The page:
They couldn’t see how delicate the circumstance; mistaking, at every twist and turn, the usual ebb in the otherwise contraction flow for their own success. Nothing marks those years in economic history quite like all the “expert” predictions for a “V.”
Very reminiscent of 2008, too.
When scouring the details of this GDP report that same root word continues to stand out. Keeping in mind what I wrote at the outset, mostly business-as-usual for Q1, the numbers keep adding up to frailty and fragility.
Real Personal Consumption Expenditures (PCE) fell at nearly an 8% annual rate – and it’s even that much because of the Great Grocery Run of 2020 (spending on non-durable goods rose 5% Q/Q SAAR). As you can see above, there’s not much like this scale of contraction in the PCE series. The last comparable quarter was the second of 1980, a particularly nasty recession which featured double-digits in inflation as well as interest rates.
What made this situation so questionable to begin with was Euro$ #4. In other words, the economy was already in trouble, pretty serious trouble long before arriving mid-March. While politicians and central bankers were counting on imaginary economic strength to help cushion the non-economic blow, very real weakness had already set in and was absolutely amplified by market chaos first.
As we’ve already seen in the labor statistics, the labor force participation as much as jobless claims, at the first sign of danger the whole damn system folded like a cheap suit. It didn’t stand up as long as it could, as was expected, it just buckled – money to finance to economy.
Just like a GFC.
We look to components like business investment (capex) which aptly demonstrated the negative trends underneath the economy all throughout 2019 (as noted yesterday, the bond market really nailed that one).
More ominous still, we’ve not yet seen the really big disaster in this crucial piece of the economic puzzle. Including, importantly, inventory.
According to the BEA’s numbers, the change in Private Inventories was just -$9.3 billion, a tiny move. Though I wouldn’t be surprised if this inventory estimate gets revised downward over the coming months, it’s still nothing like the end stage of an inventory cycle when discounting (the deflationary mechanism) and merchandise liquidations are required to rebalance past production with current depressed levels of sales.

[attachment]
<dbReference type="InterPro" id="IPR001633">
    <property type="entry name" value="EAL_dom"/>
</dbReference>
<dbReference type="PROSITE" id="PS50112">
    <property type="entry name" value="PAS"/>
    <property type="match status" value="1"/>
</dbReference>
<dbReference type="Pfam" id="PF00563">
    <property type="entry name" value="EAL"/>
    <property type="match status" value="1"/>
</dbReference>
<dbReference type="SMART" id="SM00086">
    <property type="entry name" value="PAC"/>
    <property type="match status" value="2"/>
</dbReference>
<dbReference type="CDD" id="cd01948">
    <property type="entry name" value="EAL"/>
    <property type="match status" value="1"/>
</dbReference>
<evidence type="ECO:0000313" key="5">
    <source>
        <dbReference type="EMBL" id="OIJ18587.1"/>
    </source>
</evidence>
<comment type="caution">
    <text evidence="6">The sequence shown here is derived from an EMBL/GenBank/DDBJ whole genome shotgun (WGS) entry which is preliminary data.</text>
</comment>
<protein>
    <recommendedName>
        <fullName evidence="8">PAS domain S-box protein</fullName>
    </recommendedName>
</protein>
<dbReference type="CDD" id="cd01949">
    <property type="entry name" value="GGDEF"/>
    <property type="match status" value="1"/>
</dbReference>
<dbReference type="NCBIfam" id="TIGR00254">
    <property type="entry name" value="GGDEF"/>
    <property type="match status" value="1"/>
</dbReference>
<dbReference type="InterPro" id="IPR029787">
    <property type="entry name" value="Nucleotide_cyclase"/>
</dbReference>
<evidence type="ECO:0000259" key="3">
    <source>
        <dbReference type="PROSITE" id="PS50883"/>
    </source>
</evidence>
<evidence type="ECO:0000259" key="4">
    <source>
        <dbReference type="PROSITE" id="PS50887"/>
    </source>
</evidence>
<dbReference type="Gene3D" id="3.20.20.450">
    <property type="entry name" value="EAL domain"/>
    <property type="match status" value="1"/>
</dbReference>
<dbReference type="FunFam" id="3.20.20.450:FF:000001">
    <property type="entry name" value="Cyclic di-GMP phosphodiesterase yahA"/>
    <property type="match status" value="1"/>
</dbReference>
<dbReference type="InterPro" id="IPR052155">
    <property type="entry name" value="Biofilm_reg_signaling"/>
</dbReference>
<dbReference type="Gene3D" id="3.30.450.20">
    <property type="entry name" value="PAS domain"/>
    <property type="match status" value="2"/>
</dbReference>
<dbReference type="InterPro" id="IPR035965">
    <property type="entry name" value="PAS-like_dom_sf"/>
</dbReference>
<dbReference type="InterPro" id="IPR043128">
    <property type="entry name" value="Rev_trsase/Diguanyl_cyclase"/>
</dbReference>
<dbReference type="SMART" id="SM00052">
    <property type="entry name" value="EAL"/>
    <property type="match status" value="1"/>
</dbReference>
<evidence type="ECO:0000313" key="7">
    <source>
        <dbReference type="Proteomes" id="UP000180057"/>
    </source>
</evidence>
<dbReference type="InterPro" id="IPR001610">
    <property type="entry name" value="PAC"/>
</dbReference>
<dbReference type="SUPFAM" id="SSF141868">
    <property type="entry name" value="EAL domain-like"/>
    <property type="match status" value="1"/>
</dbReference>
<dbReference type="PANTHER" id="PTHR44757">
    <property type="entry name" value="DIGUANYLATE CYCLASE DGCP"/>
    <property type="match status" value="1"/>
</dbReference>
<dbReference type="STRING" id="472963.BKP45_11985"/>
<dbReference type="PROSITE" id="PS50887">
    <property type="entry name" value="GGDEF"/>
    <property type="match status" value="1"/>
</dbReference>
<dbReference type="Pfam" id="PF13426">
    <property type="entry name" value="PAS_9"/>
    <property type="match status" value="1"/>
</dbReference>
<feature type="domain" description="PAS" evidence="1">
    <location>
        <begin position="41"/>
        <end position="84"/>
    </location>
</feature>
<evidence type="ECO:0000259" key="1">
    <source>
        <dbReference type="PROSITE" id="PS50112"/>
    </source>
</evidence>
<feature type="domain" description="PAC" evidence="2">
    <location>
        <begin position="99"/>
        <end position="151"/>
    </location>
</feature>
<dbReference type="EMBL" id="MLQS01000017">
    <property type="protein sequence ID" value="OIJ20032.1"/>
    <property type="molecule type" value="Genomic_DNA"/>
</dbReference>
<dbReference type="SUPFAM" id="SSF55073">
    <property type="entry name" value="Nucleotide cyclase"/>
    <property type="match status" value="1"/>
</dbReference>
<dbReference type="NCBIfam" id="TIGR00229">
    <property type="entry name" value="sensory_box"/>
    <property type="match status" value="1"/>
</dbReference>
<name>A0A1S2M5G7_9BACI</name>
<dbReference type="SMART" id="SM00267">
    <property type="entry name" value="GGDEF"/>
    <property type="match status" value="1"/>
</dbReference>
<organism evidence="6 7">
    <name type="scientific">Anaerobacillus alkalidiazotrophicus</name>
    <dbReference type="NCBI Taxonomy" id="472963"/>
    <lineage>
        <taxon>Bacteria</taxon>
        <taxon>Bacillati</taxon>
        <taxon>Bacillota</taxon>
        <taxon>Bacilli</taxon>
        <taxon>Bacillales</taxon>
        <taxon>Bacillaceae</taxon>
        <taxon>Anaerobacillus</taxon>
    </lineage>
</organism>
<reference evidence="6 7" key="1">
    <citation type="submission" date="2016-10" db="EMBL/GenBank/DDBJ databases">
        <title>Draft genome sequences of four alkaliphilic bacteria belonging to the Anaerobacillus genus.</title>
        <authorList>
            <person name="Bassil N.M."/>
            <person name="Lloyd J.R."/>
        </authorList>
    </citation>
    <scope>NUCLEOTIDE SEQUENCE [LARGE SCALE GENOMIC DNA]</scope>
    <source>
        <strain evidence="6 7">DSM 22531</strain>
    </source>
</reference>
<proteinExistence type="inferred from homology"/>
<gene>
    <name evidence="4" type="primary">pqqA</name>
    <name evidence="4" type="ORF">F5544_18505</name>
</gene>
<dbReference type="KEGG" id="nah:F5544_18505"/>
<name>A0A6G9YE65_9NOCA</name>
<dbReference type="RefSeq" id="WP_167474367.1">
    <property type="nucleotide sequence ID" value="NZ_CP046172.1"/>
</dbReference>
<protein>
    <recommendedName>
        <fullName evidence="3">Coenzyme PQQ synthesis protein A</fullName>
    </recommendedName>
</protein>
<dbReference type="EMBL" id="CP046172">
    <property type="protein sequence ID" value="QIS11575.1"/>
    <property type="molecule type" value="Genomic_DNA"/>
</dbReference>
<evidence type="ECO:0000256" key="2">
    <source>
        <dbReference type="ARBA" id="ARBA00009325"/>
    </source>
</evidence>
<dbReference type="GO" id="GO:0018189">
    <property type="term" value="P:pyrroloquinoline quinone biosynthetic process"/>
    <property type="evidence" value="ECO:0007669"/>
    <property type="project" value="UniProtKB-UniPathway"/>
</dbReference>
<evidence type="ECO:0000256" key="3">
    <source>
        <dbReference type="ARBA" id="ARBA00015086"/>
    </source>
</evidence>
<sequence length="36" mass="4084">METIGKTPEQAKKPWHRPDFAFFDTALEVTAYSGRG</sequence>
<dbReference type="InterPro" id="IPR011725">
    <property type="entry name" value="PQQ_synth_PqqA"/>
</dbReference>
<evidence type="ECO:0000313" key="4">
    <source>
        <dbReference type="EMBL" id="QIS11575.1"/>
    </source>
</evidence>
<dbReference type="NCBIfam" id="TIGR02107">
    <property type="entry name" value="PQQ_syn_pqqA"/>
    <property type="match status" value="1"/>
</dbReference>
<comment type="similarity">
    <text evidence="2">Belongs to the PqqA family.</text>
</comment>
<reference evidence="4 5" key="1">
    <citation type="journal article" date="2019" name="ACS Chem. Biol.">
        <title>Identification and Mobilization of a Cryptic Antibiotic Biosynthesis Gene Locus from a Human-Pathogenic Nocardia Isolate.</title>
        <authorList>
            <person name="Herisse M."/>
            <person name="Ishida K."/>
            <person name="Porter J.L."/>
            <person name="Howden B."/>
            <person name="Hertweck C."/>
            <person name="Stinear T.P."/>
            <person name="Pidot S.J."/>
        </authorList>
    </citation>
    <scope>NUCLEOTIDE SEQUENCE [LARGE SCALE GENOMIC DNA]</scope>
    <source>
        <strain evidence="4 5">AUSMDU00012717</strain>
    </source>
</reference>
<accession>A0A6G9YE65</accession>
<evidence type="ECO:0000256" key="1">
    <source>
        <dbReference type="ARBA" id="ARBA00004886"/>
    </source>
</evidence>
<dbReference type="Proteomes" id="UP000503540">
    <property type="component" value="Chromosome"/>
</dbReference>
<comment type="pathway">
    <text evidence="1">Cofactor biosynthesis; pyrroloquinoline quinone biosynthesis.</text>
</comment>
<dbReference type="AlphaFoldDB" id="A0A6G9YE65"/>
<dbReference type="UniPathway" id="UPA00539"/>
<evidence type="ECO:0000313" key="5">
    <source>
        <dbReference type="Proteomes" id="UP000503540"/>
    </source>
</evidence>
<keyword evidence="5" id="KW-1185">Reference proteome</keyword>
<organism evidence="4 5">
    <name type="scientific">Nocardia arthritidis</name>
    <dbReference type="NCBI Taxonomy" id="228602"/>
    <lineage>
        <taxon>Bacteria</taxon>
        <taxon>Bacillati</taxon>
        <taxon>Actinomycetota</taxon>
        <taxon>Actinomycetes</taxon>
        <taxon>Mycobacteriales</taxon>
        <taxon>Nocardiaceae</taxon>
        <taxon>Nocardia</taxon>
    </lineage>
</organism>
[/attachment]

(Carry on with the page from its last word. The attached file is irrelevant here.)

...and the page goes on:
I mentioned yesterday this disturbing discrepancy, and the BEA confirms the economy must still be at the front of it. And that will drag out economic weakness further into the future.
There are so many other GDP components that we could review here, but at this point the point has been made. Weakness at the start, a key element in order to appreciate where we are now and where we can realistically go from here.
This was a fragile economy that like its fragile monetary system is not holding up. That’s why at each and every one of these initial reviews and statistical releases, it’s far and away below expectations. “Consensus” has been derived from Jay Powell’s strong economy nonsense.
That’s ultimately what sunk the world in the early 1930’s. Bank panics and problems with the worldwide redistribution of gold, yes, but those things predicated upon a fragile situation that couldn’t bear the strain of never being fixed.
The key word isn’t “bank” or even “money.” It is “fragility.” I’m not claiming what’s coming at us today is 1931. What I’m getting at is that with these huge signs of frailty all around, are there really any reasonable means to expect a “V”-shaped recovery from here? Furthermore, to be led to believe that it is the Fed, of all things, which is going to ensure this perfect outcome.
Jay Powell would have a better shot printing suitcases.
Why suitcases? Because unlike Greenspan’s empty bowl, a closed suitcase could plausibly hold some actual cash à la Tampa 1929.